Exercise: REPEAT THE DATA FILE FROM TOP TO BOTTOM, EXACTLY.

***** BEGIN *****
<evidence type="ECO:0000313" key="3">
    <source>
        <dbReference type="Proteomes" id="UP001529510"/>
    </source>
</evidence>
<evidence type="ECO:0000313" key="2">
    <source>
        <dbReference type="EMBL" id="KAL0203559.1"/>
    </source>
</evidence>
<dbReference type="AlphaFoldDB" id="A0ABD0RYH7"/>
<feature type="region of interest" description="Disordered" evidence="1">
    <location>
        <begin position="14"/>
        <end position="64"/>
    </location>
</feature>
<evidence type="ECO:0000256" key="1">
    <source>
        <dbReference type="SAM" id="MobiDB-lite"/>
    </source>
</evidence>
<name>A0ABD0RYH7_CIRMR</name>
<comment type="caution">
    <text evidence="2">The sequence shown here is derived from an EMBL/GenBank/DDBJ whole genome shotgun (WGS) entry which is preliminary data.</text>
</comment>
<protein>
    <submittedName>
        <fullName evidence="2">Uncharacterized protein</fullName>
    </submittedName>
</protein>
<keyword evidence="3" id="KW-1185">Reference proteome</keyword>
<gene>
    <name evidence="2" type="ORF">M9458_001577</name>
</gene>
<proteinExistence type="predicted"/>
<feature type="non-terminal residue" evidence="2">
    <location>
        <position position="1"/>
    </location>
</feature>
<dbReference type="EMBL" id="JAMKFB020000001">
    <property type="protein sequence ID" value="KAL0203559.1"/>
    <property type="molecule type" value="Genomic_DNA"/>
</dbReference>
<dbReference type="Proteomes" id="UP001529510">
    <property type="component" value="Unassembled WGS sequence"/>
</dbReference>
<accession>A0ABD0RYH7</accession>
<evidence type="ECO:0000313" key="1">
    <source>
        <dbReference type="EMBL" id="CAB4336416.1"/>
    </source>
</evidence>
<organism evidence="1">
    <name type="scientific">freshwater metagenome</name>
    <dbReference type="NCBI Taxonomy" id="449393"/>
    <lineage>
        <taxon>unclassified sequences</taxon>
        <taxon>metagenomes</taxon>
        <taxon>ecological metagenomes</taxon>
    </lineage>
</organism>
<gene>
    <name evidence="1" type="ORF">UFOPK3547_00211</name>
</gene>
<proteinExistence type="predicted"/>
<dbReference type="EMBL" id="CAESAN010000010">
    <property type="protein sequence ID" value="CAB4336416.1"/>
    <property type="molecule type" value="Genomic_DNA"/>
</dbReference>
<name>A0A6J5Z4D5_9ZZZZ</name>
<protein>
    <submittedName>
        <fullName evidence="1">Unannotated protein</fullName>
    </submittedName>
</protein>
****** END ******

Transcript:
<evidence type="ECO:0000313" key="3">
    <source>
        <dbReference type="Proteomes" id="UP001529510"/>
    </source>
</evidence>
<evidence type="ECO:0000313" key="2">
    <source>
        <dbReference type="EMBL" id="KAL0203559.1"/>
    </source>
</evidence>
<dbReference type="AlphaFoldDB" id="A0ABD0RYH7"/>
<feature type="region of interest" description="Disordered" evidence="1">
    <location>
        <begin position="14"/>
        <end position="64"/>
    </location>
</feature>
<evidence type="ECO:0000256" key="1">
    <source>
        <dbReference type="SAM" id="MobiDB-lite"/>
    </source>
</evidence>
<name>A0ABD0RYH7_CIRMR</name>
<comment type="caution">
    <text evidence="2">The sequence shown here is derived from an EMBL/GenBank/DDBJ whole genome shotgun (WGS) entry which is preliminary data.</text>
</comment>
<protein>
    <submittedName>
        <fullName evidence="2">Uncharacterized protein</fullName>
    </submittedName>
</protein>
<keyword evidence="3" id="KW-1185">Reference proteome</keyword>
<gene>
    <name evidence="2" type="ORF">M9458_001577</name>
</gene>
<proteinExistence type="predicted"/>
<feature type="non-terminal residue" evidence="2">
    <location>
        <position position="1"/>
    </location>
</feature>
<dbReference type="EMBL" id="JAMKFB020000001">
    <property type="protein sequence ID" value="KAL0203559.1"/>
    <property type="molecule type" value="Genomic_DNA"/>
</dbReference>
<dbReference type="Proteomes" id="UP001529510">
    <property type="component" value="Unassembled WGS sequence"/>
</dbReference>
<accession>A0ABD0RYH7</accession>
<evidence type="ECO:0000313" key="1">
    <source>
        <dbReference type="EMBL" id="CAB4336416.1"/>
    </source>
</evidence>
<organism evidence="1">
    <name type="scientific">freshwater metagenome</name>
    <dbReference type="NCBI Taxonomy" id="449393"/>
    <lineage>
        <taxon>unclassified sequences</taxon>
        <taxon>metagenomes</taxon>
        <taxon>ecological metagenomes</taxon>
    </lineage>
</organism>
<gene>
    <name evidence="1" type="ORF">UFOPK3547_00211</name>
</gene>
<proteinExistence type="predicted"/>
<dbReference type="EMBL" id="CAESAN010000010">
    <property type="protein sequence ID" value="CAB4336416.1"/>
    <property type="molecule type" value="Genomic_DNA"/>
</dbReference>
<name>A0A6J5Z4D5_9ZZZZ</name>
<protein>
    <submittedName>
        <fullName evidence="1">Unannotated protein</fullName>
    </submittedName>
</protein>